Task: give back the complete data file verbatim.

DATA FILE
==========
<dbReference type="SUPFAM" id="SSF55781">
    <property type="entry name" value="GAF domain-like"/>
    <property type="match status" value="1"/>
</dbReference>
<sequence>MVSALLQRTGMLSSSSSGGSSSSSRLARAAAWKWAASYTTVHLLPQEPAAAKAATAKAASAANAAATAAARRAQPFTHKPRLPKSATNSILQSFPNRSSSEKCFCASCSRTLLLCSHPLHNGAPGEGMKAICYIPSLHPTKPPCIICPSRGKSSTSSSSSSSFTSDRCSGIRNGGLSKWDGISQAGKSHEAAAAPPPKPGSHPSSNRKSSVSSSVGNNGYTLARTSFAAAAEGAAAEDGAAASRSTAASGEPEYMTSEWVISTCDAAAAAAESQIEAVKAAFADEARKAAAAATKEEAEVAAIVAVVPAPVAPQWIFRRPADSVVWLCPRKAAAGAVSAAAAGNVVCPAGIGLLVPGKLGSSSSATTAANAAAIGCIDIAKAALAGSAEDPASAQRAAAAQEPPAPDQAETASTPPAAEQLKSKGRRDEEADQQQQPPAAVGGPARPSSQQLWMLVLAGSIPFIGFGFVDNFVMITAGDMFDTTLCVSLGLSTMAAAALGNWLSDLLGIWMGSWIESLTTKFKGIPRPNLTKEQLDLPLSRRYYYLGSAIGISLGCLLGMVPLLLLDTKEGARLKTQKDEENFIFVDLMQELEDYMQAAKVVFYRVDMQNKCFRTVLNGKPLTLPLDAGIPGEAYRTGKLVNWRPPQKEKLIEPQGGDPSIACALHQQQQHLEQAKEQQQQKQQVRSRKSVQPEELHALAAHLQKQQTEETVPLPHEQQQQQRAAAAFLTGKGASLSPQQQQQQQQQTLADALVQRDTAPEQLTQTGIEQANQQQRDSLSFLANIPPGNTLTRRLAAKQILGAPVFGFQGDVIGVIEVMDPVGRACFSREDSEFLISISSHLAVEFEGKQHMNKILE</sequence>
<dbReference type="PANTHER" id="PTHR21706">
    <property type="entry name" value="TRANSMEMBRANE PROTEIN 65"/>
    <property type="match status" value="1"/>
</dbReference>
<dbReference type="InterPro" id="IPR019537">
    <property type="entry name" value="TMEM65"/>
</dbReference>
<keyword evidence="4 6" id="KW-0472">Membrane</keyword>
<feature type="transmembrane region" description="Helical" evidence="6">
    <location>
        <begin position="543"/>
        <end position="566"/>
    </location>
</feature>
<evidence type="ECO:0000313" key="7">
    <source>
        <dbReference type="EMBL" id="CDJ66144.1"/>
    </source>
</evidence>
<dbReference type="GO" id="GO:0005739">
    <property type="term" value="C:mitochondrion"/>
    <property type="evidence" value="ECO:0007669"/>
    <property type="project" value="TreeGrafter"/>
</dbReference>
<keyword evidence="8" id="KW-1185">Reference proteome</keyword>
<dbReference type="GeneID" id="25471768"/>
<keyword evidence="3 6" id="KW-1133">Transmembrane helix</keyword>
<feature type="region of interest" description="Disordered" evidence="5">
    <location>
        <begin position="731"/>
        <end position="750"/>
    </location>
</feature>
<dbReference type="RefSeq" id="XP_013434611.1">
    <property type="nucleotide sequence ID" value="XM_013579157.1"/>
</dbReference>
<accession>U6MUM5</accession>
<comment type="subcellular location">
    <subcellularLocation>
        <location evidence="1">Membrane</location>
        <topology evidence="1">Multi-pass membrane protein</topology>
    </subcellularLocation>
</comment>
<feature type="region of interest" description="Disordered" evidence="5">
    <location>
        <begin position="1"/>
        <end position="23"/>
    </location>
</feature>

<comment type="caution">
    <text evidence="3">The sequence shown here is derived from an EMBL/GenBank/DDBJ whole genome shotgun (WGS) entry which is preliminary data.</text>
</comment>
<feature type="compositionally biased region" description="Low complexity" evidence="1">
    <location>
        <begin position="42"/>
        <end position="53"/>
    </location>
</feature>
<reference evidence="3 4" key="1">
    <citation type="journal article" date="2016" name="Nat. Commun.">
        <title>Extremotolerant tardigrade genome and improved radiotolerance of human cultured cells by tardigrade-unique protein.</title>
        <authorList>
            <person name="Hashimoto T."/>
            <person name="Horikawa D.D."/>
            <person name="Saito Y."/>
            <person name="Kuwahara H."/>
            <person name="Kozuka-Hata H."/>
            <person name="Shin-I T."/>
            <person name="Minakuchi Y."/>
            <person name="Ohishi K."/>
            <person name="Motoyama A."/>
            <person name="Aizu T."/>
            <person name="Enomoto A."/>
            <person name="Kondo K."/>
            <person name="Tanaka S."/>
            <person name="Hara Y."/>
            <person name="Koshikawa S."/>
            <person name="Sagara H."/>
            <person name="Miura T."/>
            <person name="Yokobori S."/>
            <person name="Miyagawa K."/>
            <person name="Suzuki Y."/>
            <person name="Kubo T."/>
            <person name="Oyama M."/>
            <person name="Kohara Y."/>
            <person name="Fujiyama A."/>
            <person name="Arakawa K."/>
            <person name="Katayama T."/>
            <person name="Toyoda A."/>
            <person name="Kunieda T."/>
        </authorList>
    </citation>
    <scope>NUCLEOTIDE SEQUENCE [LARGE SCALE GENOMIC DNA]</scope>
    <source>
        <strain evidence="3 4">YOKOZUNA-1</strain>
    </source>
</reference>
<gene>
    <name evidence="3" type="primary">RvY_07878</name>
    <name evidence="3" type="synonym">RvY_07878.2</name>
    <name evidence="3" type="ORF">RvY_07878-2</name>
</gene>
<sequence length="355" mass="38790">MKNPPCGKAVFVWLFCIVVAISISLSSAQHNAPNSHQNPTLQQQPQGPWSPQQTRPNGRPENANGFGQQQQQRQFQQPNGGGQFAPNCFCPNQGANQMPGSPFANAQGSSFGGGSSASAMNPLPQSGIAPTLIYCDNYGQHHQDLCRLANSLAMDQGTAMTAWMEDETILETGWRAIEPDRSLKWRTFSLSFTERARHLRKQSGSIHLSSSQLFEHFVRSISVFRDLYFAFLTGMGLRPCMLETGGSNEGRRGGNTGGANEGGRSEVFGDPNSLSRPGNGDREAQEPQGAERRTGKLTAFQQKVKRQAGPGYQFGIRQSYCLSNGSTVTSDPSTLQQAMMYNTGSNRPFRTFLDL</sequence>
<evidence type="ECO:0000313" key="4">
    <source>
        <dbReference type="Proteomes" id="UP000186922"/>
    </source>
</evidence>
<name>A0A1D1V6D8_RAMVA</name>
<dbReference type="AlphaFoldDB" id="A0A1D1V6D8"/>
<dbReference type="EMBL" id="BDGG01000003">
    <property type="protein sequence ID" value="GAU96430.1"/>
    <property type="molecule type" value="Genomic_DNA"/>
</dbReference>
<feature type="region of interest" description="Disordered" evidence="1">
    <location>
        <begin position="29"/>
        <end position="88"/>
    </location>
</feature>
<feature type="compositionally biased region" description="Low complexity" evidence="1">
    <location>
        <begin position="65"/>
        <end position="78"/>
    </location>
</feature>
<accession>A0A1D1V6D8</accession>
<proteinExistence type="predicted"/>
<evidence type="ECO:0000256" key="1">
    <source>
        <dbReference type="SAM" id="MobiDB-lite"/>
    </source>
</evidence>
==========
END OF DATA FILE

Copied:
<dbReference type="SUPFAM" id="SSF55781">
    <property type="entry name" value="GAF domain-like"/>
    <property type="match status" value="1"/>
</dbReference>
<sequence>MVSALLQRTGMLSSSSSGGSSSSSRLARAAAWKWAASYTTVHLLPQEPAAAKAATAKAASAANAAATAAARRAQPFTHKPRLPKSATNSILQSFPNRSSSEKCFCASCSRTLLLCSHPLHNGAPGEGMKAICYIPSLHPTKPPCIICPSRGKSSTSSSSSSSFTSDRCSGIRNGGLSKWDGISQAGKSHEAAAAPPPKPGSHPSSNRKSSVSSSVGNNGYTLARTSFAAAAEGAAAEDGAAASRSTAASGEPEYMTSEWVISTCDAAAAAAESQIEAVKAAFADEARKAAAAATKEEAEVAAIVAVVPAPVAPQWIFRRPADSVVWLCPRKAAAGAVSAAAAGNVVCPAGIGLLVPGKLGSSSSATTAANAAAIGCIDIAKAALAGSAEDPASAQRAAAAQEPPAPDQAETASTPPAAEQLKSKGRRDEEADQQQQPPAAVGGPARPSSQQLWMLVLAGSIPFIGFGFVDNFVMITAGDMFDTTLCVSLGLSTMAAAALGNWLSDLLGIWMGSWIESLTTKFKGIPRPNLTKEQLDLPLSRRYYYLGSAIGISLGCLLGMVPLLLLDTKEGARLKTQKDEENFIFVDLMQELEDYMQAAKVVFYRVDMQNKCFRTVLNGKPLTLPLDAGIPGEAYRTGKLVNWRPPQKEKLIEPQGGDPSIACALHQQQQHLEQAKEQQQQKQQVRSRKSVQPEELHALAAHLQKQQTEETVPLPHEQQQQQRAAAAFLTGKGASLSPQQQQQQQQQTLADALVQRDTAPEQLTQTGIEQANQQQRDSLSFLANIPPGNTLTRRLAAKQILGAPVFGFQGDVIGVIEVMDPVGRACFSREDSEFLISISSHLAVEFEGKQHMNKILE</sequence>
<dbReference type="PANTHER" id="PTHR21706">
    <property type="entry name" value="TRANSMEMBRANE PROTEIN 65"/>
    <property type="match status" value="1"/>
</dbReference>
<dbReference type="InterPro" id="IPR019537">
    <property type="entry name" value="TMEM65"/>
</dbReference>
<keyword evidence="4 6" id="KW-0472">Membrane</keyword>
<feature type="transmembrane region" description="Helical" evidence="6">
    <location>
        <begin position="543"/>
        <end position="566"/>
    </location>
</feature>
<evidence type="ECO:0000313" key="7">
    <source>
        <dbReference type="EMBL" id="CDJ66144.1"/>
    </source>
</evidence>
<dbReference type="GO" id="GO:0005739">
    <property type="term" value="C:mitochondrion"/>
    <property type="evidence" value="ECO:0007669"/>
    <property type="project" value="TreeGrafter"/>
</dbReference>
<keyword evidence="8" id="KW-1185">Reference proteome</keyword>
<dbReference type="GeneID" id="25471768"/>
<keyword evidence="3 6" id="KW-1133">Transmembrane helix</keyword>
<feature type="region of interest" description="Disordered" evidence="5">
    <location>
        <begin position="731"/>
        <end position="750"/>
    </location>
</feature>
<dbReference type="RefSeq" id="XP_013434611.1">
    <property type="nucleotide sequence ID" value="XM_013579157.1"/>
</dbReference>
<accession>U6MUM5</accession>
<comment type="subcellular location">
    <subcellularLocation>
        <location evidence="1">Membrane</location>
        <topology evidence="1">Multi-pass membrane protein</topology>
    </subcellularLocation>
</comment>
<feature type="region of interest" description="Disordered" evidence="5">
    <location>
        <begin position="1"/>
        <end position="23"/>
    </location>
</feature>

<comment type="caution">
    <text evidence="3">The sequence shown here is derived from an EMBL/GenBank/DDBJ whole genome shotgun (WGS) entry which is preliminary data.</text>
</comment>
<feature type="compositionally biased region" description="Low complexity" evidence="1">
    <location>
        <begin position="42"/>
        <end position="53"/>
    </location>
</feature>
<reference evidence="3 4" key="1">
    <citation type="journal article" date="2016" name="Nat. Commun.">
        <title>Extremotolerant tardigrade genome and improved radiotolerance of human cultured cells by tardigrade-unique protein.</title>
        <authorList>
            <person name="Hashimoto T."/>
            <person name="Horikawa D.D."/>
            <person name="Saito Y."/>
            <person name="Kuwahara H."/>
            <person name="Kozuka-Hata H."/>
            <person name="Shin-I T."/>
            <person name="Minakuchi Y."/>
            <person name="Ohishi K."/>
            <person name="Motoyama A."/>
            <person name="Aizu T."/>
            <person name="Enomoto A."/>
            <person name="Kondo K."/>
            <person name="Tanaka S."/>
            <person name="Hara Y."/>
            <person name="Koshikawa S."/>
            <person name="Sagara H."/>
            <person name="Miura T."/>
            <person name="Yokobori S."/>
            <person name="Miyagawa K."/>
            <person name="Suzuki Y."/>
            <person name="Kubo T."/>
            <person name="Oyama M."/>
            <person name="Kohara Y."/>
            <person name="Fujiyama A."/>
            <person name="Arakawa K."/>
            <person name="Katayama T."/>
            <person name="Toyoda A."/>
            <person name="Kunieda T."/>
        </authorList>
    </citation>
    <scope>NUCLEOTIDE SEQUENCE [LARGE SCALE GENOMIC DNA]</scope>
    <source>
        <strain evidence="3 4">YOKOZUNA-1</strain>
    </source>
</reference>
<gene>
    <name evidence="3" type="primary">RvY_07878</name>
    <name evidence="3" type="synonym">RvY_07878.2</name>
    <name evidence="3" type="ORF">RvY_07878-2</name>
</gene>
<sequence length="355" mass="38790">MKNPPCGKAVFVWLFCIVVAISISLSSAQHNAPNSHQNPTLQQQPQGPWSPQQTRPNGRPENANGFGQQQQQRQFQQPNGGGQFAPNCFCPNQGANQMPGSPFANAQGSSFGGGSSASAMNPLPQSGIAPTLIYCDNYGQHHQDLCRLANSLAMDQGTAMTAWMEDETILETGWRAIEPDRSLKWRTFSLSFTERARHLRKQSGSIHLSSSQLFEHFVRSISVFRDLYFAFLTGMGLRPCMLETGGSNEGRRGGNTGGANEGGRSEVFGDPNSLSRPGNGDREAQEPQGAERRTGKLTAFQQKVKRQAGPGYQFGIRQSYCLSNGSTVTSDPSTLQQAMMYNTGSNRPFRTFLDL</sequence>
<evidence type="ECO:0000313" key="4">
    <source>
        <dbReference type="Proteomes" id="UP000186922"/>
    </source>
</evidence>
<name>A0A1D1V6D8_RAMVA</name>
<dbReference type="AlphaFoldDB" id="A0A1D1V6D8"/>
<dbReference type="EMBL" id="BDGG01000003">
    <property type="protein sequence ID" value="GAU96430.1"/>
    <property type="molecule type" value="Genomic_DNA"/>
</dbReference>
<feature type="region of interest" description="Disordered" evidence="1">
    <location>
        <begin position="29"/>
        <end position="88"/>
    </location>
</feature>
<feature type="compositionally biased region" description="Low complexity" evidence="1">
    <location>
        <begin position="65"/>
        <end position="78"/>
    </location>
</feature>
<accession>A0A1D1V6D8</accession>
<proteinExistence type="predicted"/>
<evidence type="ECO:0000256" key="1">
    <source>
        <dbReference type="SAM" id="MobiDB-lite"/>
    </source>
</evidence>